Earth’s Environmental Crises and Opportunities for Change

During this time of significant shifts in our social and ecological world, what ideas and practices are we offering our clients, ourselves, and our wider communities? What does it mean to have an inspired relationship with Earth’s crises and these vast opportunities for intersectional change?

EECO Team: Jenny Freeman, Merle Conyer, Akansha Vaswani-Bye and Peggy Sax

Featured Resources

Ask a Climate Scientist - via zoom - on 9/21/23.

Dr. Kimberly Nicholas works as a climate science professor at Lund University in Sweden. You can ask her about her book, Under the Sky We Make, or other global warming concerns on Thursday, 9/21, starting at 10:30a.m. PDT (1:30 EDT). She’ll be conversing with Palo Alto’s Climate Change Book Club. Please join us on Zoom.
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A Regenerative Tree of Life Practice: Nurturing Climate Activists

Merle Conyer offered the collective narrative therapy practice outlined here to activists and community members in Australia who were taking action in response to the climate crisis.  The 'Tree of Life' methodology was adapted and infused with nature-rich themes, as well as principles of regenerative practice that nourish individual and collective wellbeing. Participants shared richly described stories about how their agency, actions, and activism were informed by commitments, hopes, lineages, and relationships, and some of the challenges that were overcome.

The creation of collective trees, the use of outsider witnessing, and letter-writing linked people’s lives through shared themes and fostered solidarity within and between the groups located in different locations.

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Toward Storying a Life-Sustaining Future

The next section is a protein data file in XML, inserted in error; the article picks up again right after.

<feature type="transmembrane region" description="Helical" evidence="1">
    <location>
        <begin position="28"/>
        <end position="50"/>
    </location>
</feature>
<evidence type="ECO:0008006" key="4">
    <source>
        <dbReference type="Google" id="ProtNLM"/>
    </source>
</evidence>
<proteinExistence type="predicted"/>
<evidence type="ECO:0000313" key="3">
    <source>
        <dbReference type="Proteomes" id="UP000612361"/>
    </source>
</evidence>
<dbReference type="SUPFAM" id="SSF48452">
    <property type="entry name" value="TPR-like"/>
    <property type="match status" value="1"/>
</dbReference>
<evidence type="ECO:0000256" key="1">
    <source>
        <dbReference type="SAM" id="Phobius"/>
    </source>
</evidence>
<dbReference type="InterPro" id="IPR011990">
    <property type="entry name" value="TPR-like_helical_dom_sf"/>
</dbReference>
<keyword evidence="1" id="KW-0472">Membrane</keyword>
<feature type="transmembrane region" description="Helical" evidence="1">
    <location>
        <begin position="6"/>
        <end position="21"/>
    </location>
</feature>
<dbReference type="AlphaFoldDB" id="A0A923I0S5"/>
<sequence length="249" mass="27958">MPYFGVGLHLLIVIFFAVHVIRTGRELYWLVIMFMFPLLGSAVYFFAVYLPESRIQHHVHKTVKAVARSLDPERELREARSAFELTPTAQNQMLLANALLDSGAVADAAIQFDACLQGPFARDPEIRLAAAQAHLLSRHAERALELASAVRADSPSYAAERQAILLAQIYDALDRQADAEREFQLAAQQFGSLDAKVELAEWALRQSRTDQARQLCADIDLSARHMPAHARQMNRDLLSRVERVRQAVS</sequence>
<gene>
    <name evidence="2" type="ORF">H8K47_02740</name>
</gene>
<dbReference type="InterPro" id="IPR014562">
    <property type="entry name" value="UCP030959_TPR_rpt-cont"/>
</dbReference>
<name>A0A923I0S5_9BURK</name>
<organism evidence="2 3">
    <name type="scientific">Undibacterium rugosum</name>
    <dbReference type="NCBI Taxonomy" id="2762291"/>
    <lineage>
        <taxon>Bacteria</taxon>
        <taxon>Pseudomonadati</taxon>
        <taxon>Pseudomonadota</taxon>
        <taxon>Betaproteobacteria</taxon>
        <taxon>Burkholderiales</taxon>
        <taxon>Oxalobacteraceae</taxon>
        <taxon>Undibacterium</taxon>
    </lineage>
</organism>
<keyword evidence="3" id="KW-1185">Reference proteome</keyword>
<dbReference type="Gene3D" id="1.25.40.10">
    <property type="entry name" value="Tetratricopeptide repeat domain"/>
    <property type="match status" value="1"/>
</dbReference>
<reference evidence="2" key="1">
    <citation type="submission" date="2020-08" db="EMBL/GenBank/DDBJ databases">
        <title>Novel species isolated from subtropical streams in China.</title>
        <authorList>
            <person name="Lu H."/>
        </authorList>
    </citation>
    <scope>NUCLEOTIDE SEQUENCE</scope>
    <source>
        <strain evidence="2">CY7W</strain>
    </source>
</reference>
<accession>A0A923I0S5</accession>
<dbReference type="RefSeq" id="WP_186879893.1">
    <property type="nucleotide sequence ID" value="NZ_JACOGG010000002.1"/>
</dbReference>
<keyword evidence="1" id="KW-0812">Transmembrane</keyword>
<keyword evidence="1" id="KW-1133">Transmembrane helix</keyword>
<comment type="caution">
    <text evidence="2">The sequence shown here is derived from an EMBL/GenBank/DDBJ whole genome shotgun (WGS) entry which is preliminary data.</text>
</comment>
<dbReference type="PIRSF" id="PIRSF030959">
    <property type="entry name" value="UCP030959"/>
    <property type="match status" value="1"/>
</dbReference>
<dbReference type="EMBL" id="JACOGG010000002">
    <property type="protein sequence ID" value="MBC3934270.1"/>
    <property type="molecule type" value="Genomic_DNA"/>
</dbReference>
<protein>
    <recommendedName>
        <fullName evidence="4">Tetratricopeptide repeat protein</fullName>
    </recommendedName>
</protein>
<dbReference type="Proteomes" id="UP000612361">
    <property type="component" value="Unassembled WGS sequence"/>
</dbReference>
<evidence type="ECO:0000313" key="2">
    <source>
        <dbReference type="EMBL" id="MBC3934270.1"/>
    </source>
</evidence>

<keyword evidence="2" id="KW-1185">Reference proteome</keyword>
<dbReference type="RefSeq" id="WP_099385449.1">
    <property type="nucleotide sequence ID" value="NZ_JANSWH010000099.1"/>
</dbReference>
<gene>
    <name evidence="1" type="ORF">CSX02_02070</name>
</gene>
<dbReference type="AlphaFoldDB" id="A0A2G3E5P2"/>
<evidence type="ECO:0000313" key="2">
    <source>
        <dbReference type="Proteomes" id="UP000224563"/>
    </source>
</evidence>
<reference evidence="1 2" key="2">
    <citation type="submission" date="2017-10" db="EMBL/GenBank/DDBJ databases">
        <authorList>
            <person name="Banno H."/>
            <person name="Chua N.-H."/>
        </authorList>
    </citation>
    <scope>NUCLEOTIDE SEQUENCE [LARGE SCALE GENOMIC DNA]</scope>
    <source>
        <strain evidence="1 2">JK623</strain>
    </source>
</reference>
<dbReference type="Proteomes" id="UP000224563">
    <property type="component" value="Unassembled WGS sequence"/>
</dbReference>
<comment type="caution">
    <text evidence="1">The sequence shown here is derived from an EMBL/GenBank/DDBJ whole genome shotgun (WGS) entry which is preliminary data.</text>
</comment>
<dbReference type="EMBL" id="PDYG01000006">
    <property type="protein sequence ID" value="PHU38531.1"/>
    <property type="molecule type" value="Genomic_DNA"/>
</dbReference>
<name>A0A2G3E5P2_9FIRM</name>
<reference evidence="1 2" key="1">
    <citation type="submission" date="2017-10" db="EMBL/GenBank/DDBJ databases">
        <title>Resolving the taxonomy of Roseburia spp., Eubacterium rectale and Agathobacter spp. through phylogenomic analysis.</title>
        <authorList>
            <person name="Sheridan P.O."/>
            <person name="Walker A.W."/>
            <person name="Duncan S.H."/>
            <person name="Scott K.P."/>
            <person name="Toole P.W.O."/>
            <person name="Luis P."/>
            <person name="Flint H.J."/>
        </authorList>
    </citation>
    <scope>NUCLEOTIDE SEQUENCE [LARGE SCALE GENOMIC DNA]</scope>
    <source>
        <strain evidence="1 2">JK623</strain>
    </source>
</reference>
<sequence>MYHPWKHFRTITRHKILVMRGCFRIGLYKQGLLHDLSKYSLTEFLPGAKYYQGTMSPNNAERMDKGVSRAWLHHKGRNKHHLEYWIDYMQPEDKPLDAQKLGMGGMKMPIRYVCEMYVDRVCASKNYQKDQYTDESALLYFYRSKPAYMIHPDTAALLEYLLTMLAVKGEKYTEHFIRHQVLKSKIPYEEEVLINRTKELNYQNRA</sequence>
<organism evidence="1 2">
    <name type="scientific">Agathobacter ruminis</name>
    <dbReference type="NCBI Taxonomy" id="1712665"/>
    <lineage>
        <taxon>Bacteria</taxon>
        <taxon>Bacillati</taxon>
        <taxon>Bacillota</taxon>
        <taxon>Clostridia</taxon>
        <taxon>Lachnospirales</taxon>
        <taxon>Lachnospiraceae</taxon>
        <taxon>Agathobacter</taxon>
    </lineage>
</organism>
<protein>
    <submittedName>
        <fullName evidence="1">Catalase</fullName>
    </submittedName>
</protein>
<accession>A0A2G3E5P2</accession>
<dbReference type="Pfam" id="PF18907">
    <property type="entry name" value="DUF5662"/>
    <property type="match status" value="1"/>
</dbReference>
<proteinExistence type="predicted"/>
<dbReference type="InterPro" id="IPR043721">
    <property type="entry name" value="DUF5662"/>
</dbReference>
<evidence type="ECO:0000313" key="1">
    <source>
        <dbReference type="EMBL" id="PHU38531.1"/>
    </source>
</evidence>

“Climate change (global warming) is just a symptom, like a fever, and not the disease itself. The underlying problem is the ecological emergency, the destruction of our ecosystems, the destruction of our home.” Dr Linda Theyer GTEC reader

Considering ourselves ‘citizen therapists,’ part of a ‘global citizen’s movement,’ we are called to jump outside of the box of ‘business as usual’ practices, to invite awareness and engagement.  In these changing, challenging times, how do we find ourselves responding? What frees us from immobilizing feelings or denial, what sparks generative action? We, our clients, and our communities can contribute to the kinds of transformation needed through our circles. As we awaken from ‘the disconnect,’ the trance of the eco-cidal, what does it mean to be eco-sourced instead? Let’s explore counter-stories, liberative narratives, visions of possibility and engagement.

Tuned into our natural surroundings, as we breathe into the work of our times, we find each of us has stirrings and unique gifts to offer. What calls us? What do narrative and collective narrative practices offer?How can we open spaces for inspired resistance, effective protest, regenerative action? Let’s connect with wider circles of environmental and social justice responders. Marginalized and liberative narratives uplifted can shape a world that’s life-sustaining for all and all species. Earth’s calling invites gratitude, grief, curiosity, creative courage, connectedness, fierce love!  Here we are!

Getting Inspired

Read our News Blog: What Can We Do?

Latest from one of our NT community

David Page wrote this Op-Ed to encourage us to "boycott pollution" with details spelled out at:

David Page is the founder of He retired from the San Francisco Department of Public Health in 2015 after a career as a therapist/social-worker. Since then he’s been active in various anti-pollution efforts.

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Around the world, our narrative colleagues are speaking up and taking action. Here are some illustrations:

Resources for Our Envisionment and Activism

“A racist system that values some lives over others creates the sacrifice zones that fuel climate chaos. Only by ending that system can we create a new economy that prioritizes the health of all over the wealth of a few, an economy that doesn’t depend on destroying the ecosystems that humans and wildlife need to survive.”  Hop Hopkins, Sierra Club

Related Collabs

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